By their very nature CI/CD pipelines can be difficult to debug; Although individual steps can potentially be troubleshooted locally in isolation, a fully remote series of steps to test, build, validate and deploy applications can incur a penalty in time lost to repeated pipeline executions. A number of CI solutions such as CircleCI provide debugging capability (by allowing job runs with SSH access), and with Tekton becoming more prevalent within the cloud-native CI/CD space (taking a proud spot in the CD Foundation alongside other household names like Jenkins), it’s good to see efforts to make Tekton more user friendly for operators as well as developer end-users. This talk explores current efforts to add support for “breakpoints” in Tekton TaskRuns.
The automation of x509 certificates for Ingress resources to secure Kubernetes ingress traffic is (and should be) part of the bread and butter of a Kubernetes cluster installation. However, TLS for ingress aren’t the only certificates in the game we need to worry about in the world of Kubernetes (she says after being involved in a production Kubernetes cert rotation last week…), and this talk offers up additional ways in which cert-manager automation can be utilised in the context of Kubernetes, including mTLS for workloads in service meshes like Linkerd and Istio, CA and TLS cert injection for validating and mutating webhooks, or external signing for the Kubernetes certificates API.
More of a cautionary tale than a how-to, this talk goes into detail about user namespace remapping (that’s Linux namespaces, not Kubernetes namespaces) and the work currently being done to introduce support for this in Kubernetes. Although supported in OCI container runtimes like runc, the lack of Kubernetes support presents security implications for pods and containers which choose to run privileged workloads; Without user namespace remapping, that privileged container process will also map to a privileged process on the host machine if container isolation is broken.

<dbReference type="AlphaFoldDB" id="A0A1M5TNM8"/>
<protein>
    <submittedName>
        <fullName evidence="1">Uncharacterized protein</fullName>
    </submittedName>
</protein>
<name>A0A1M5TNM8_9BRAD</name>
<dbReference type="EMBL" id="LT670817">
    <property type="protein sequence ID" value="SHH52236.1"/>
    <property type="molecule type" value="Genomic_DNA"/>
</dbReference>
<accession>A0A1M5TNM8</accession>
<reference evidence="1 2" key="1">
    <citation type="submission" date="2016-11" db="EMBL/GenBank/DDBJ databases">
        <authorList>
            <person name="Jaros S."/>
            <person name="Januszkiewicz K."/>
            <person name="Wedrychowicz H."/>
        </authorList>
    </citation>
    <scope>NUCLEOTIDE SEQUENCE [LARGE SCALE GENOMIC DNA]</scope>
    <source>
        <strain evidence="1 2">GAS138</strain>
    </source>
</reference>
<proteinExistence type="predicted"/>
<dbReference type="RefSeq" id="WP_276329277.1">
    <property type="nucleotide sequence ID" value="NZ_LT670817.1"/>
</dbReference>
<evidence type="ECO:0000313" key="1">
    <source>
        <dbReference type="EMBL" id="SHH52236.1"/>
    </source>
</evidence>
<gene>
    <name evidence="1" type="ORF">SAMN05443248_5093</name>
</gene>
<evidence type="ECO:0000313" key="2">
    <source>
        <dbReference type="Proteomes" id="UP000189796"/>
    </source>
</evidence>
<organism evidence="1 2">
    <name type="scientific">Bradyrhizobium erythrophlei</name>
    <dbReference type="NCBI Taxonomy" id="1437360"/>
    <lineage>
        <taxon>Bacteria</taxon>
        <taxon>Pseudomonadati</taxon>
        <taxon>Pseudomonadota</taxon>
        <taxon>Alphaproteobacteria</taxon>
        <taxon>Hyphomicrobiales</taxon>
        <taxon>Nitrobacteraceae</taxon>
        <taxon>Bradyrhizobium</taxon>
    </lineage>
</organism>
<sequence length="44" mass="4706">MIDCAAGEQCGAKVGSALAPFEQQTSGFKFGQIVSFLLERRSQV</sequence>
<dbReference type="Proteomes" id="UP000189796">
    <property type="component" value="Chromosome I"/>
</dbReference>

This last talk provides an introduction to an interesting operator that we can definitely see a use case for. Part of the toolkit for Kubernetes security, seccomp allows the sandboxing of privileges allowed by a process within containers, while AppArmor or SeLinux both provide options for restricting container access to resources. Ordinarily these are primarily managed using annotations applied to workloads, but Security Profiles Operator looks to provide a similar workflow as RBAC in managing categories of profiles that can be applied on a granular basis as needed.
If our blogs have satiated your appetite for the latest developments in this space, then the KubeCon + CloudNativeCon Europe 2021 playlist is now available on the CNCF YouTube channel with, as of time of writing, videos for 225(!) sessions available to watch. We doubt this level of comprehensive coverage will be possible once we return to in-person conferences, but this truly demonstrates the strength and the care that can be felt in the cloud-native technology space towards making the technologies which drive so much of our society better and better.
And that rounds up our KubeCon Europe 2021 coverage - Were there any sessions you enjoyed that we didn’t cover? We’re looking forward to hearing from you!
Additional KubeCon 2021 Blogs: